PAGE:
External jugular vein thrombosis is a rare complication that, when it occurs, is usually secondary to cervical trauma, infection, venous cannulation or malignancy. By contrast, spontaneous external jugular thrombosis is extremely uncommon.
We report the case of a 69-year-old woman presenting to the Emergency Department with a 3 centimetre neck lump, which had suddenly appeared on the same day. She did not have any other relevant symptoms. The patient had not suffered any recent cervical trauma or infection. There was no personal or familial history of thromboembolic disease. Physical examination was normal, apart from the neck mass.
A neck ultrasound revealed a non-occlusive thrombus inside the right external jugular vein.
Usual workup, including a coagulation laboratory profile, autoimmunity and malignancy research, was unremarkable, identifying the thrombosis as idiopathic. Anticoagulation treatment was started, leading to a complete resolution of the thrombus, without recurrence.
The sudden appearance of a painless cervical mass, without any identified triggering factor, is not common. The possibility of a jugular thrombosis should be kept in mind in the differential diagnosis of an isolated neck lump.
In this case, point-of-care ultrasound, which is becoming increasingly available in Emergency Departments, contributed to the rapid and accurate diagnosis of the patient.
External jugular vein, thrombosis, ultrasound
A 69-year-old woman presented to the Emergency Department with a slightly painful lump in the right cervical region that appeared a few hours before her arrival at the hospital.
There was no history of cervical trauma, cannulation of the neck vessels, prior hospital admission or previous thromboembolic or oncological diseases. She did not take any medication and she did not have any known chronic illness.
The patient did not have symptoms in the otorhinolaryngological, thoracic or abdominal areas. She did not have night sweats or asthenia, neither weight loss nor anorexia, nor fever, nor had she undergone recent travel.
Physical examination of the neck revealed a 3 x 2.5 centimetre soft, round, well-circumscribed, non-pulsatile lump, with no signs of inflammation (Figs. 1 and 2). There was no lymphadenopathy, and neither a palpable goitre nor skin abnormalities. The patient was afebrile and vital signs were normal. Physical examination of the chest, abdomen, lower limbs and central nervous system was unremarkable.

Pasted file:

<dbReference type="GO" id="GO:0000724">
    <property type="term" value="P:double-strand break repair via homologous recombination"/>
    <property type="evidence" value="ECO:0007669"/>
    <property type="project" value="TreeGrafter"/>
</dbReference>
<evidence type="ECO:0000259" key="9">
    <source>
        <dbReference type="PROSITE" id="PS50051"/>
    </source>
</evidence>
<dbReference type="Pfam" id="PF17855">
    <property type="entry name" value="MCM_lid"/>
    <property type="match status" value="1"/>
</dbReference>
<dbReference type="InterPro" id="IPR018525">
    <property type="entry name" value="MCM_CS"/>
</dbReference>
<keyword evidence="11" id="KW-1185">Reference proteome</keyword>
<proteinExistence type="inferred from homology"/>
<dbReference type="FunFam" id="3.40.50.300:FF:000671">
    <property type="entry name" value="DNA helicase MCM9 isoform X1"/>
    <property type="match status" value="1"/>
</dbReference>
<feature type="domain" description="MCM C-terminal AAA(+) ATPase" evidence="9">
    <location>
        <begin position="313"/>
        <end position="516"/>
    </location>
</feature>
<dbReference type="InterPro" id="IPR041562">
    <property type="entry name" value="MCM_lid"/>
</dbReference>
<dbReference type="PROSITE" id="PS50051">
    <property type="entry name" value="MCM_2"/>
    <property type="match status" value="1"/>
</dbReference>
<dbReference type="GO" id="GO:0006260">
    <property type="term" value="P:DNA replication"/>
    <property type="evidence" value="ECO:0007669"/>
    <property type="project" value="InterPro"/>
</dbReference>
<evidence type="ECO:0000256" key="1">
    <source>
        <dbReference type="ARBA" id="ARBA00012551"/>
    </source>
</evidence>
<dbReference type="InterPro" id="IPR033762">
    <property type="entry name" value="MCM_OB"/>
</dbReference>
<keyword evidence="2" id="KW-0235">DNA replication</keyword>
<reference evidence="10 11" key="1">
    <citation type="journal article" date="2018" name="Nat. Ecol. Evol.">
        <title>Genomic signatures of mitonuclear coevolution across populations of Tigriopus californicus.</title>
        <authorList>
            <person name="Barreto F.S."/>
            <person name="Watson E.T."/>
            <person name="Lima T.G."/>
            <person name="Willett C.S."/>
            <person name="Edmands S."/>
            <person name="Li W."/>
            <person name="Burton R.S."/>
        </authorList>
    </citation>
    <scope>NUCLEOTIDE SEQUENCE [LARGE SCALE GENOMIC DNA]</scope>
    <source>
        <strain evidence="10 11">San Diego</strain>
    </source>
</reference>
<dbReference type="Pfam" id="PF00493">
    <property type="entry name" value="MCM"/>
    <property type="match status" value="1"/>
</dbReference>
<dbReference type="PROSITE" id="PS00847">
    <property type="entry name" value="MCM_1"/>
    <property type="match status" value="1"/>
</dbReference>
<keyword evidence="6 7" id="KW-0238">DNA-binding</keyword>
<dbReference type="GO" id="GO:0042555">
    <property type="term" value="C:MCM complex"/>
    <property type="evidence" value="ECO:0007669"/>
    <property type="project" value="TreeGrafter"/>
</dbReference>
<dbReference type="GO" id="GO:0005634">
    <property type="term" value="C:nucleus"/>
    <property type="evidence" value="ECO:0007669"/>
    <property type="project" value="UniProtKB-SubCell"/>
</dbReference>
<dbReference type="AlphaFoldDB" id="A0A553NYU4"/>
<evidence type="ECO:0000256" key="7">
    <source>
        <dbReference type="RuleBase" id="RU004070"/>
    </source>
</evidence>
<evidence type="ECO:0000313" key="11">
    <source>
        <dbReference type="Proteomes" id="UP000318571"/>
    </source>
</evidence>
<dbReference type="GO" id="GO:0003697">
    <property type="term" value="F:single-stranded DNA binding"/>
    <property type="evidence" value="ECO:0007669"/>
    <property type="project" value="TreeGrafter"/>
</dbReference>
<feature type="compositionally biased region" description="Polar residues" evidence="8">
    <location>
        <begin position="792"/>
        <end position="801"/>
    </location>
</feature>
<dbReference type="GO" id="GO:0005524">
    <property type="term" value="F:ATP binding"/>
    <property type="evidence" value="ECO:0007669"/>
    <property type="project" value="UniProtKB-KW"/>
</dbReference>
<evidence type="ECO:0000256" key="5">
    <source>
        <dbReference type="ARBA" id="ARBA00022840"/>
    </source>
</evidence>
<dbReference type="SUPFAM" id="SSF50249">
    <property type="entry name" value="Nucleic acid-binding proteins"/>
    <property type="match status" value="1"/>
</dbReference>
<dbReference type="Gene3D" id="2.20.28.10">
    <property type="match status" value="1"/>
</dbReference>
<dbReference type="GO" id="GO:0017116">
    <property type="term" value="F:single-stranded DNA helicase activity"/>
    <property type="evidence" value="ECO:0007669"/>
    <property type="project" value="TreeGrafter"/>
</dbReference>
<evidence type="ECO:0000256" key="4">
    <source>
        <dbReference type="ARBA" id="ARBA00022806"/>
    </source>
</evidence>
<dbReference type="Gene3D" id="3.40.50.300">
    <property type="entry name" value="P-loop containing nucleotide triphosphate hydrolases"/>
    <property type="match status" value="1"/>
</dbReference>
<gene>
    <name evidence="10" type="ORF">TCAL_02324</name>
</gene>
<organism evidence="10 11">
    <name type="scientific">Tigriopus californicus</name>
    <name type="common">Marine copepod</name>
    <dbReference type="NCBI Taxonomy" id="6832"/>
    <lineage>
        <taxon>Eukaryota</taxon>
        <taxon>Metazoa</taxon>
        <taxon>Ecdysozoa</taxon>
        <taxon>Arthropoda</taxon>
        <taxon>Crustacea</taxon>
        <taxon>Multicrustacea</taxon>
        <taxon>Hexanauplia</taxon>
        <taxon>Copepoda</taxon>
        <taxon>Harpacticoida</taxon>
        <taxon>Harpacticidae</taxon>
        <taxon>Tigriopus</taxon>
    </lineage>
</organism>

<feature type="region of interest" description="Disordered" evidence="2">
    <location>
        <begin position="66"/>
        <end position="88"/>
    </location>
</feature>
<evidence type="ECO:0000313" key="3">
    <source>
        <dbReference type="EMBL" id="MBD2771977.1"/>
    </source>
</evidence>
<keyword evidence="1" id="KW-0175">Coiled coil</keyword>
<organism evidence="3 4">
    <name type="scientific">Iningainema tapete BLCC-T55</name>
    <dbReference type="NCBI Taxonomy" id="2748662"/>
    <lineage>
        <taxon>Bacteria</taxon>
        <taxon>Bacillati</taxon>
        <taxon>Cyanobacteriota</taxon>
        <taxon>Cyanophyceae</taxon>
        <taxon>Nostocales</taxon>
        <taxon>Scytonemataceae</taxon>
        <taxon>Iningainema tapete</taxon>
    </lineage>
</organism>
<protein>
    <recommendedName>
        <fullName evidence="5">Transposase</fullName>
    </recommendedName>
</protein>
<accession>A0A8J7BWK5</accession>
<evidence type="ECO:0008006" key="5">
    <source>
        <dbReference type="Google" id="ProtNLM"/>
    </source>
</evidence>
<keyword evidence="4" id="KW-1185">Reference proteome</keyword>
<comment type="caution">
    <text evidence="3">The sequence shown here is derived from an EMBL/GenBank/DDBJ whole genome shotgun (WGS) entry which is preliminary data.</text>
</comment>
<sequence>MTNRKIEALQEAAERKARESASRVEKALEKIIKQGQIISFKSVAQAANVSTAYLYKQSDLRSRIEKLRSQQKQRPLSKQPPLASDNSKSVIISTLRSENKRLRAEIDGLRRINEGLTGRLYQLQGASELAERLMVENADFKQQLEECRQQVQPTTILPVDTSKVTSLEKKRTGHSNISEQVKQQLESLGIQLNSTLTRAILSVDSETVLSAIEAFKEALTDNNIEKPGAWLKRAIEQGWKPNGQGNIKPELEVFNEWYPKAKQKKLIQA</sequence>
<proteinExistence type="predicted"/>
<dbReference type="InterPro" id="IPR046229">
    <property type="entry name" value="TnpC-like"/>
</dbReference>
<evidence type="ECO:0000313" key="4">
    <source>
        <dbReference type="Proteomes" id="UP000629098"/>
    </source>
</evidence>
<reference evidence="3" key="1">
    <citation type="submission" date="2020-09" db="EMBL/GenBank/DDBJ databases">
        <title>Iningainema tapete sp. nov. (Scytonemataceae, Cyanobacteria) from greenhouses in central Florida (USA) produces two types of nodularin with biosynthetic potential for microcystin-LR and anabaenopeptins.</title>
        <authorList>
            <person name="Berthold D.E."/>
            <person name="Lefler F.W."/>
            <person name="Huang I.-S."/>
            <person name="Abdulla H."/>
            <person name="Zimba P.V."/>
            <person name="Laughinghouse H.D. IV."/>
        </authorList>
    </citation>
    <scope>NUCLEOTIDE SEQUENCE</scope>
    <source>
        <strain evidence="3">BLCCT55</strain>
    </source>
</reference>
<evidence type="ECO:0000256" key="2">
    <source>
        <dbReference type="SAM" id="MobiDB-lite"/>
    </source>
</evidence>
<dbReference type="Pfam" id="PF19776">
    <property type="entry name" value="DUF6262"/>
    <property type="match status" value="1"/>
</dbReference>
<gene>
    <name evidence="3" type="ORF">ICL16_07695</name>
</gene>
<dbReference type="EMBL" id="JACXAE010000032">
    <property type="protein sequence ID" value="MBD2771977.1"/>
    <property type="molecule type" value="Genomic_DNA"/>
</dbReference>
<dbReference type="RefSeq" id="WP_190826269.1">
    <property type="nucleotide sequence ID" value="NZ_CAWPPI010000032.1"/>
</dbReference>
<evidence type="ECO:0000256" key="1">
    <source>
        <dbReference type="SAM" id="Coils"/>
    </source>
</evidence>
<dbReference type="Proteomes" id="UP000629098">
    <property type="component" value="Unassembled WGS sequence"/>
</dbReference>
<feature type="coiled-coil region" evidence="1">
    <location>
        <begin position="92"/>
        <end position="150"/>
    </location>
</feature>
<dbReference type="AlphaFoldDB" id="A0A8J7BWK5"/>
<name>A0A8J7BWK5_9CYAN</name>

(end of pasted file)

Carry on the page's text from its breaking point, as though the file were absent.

Figure 1. Neck lump located in the subclavian triangle (lateral image)
Figure 2. Neck lump located in the subclavian triangle (front image)
Neck ultrasound (Fig. 3) reported a non-occlusive thrombus inside the right external jugular vein, which was confirmed by computed tomography (Fig. 4). The internal jugular vein and all other cervical and thoracic structures were normal.
Figure 3.Ultrasound view of the external jugular vein thrombosis
Figure 4. Axial view of the cervical computer tomography scan showing a right external jugular vein thrombosis.
An exhaustive aetiologic study was conducted, including a coagulation laboratory profile, infection, autoimmunity and malignancy research. The results were unremarkable, identifying the thrombosis as idiopathic.
Anticoagulant treatment was started, which led to a progressive improvement. A cervical Doppler ultrasound performed after 6 months of medical treatment confirmed a complete resolution of the thrombus, and anticoagulation was stopped.
A close follow-up was carried out to rule out hidden malignancy, systemic disease or infection, without noteworthy results, except for a monoclonal gammopathy of undetermined significance that remains stable so far.
Idiopathic thrombosis of the external jugular vein is extremely rare[1–3]. The veins of the cervical region have distensible walls and drainage that goes downward with gravity, in contrast with the veins of the lower limbs, which have valves to prevent retrograde flow and blood stasis. These differences explain why thromboembolic disease is far more common in the lower extremities than in the neck vessels.
The majority of reported cases of jugular thrombosis feature the internal rather than the external jugular vein. Most of these are caused by trauma, central venous catheterisation, intravenous drug use, infections and extrinsic compression by tumours. Other aetiologies described are thrombophilia, Lemierre’s syndrome, proximal humeral fracture, thoracic outlet syndrome and aneurysms[1,2,4].
Computed tomography used to be the gold standard diagnostic test for vessel thrombosis, but recent publications recommend neck ultrasound as the modality of choice. In addition, point-of-care ultrasound, performed by trained physicians, has been shown to be a cheap, accessible, easy-to-learn test that provides an excellent sensitivity and specificity in the diagnosis of deep vein thrombosis, among other conditions. Bedside ultrasound is increasingly available at Emergency, Internal Medicine and Intensive Care Departments, where it has gradually become a usual complement to physical examination.
The treatment of choice for external jugular vein thrombosis remains controversial since it depends on the underlying cause and comorbidities[2,4]. There is a high risk of potentially fatal thromboembolic events in patients with internal jugular vein thrombosis, who must receive anticoagulation treatment. However, the risk of embolism is far less clear in patients with external jugular vein thrombosis and the therapeutic approach differs from one case report to another, including options such as anticoagulation, surgical removal and even symptomatic conservative treatment. Further studies are needed in order to assess optimal treatment. Currently, management of external jugular vein thrombosis should be made based on the risk factors, comorbidities and preferences of the patient.
Patient consent was received for the purposes of this report.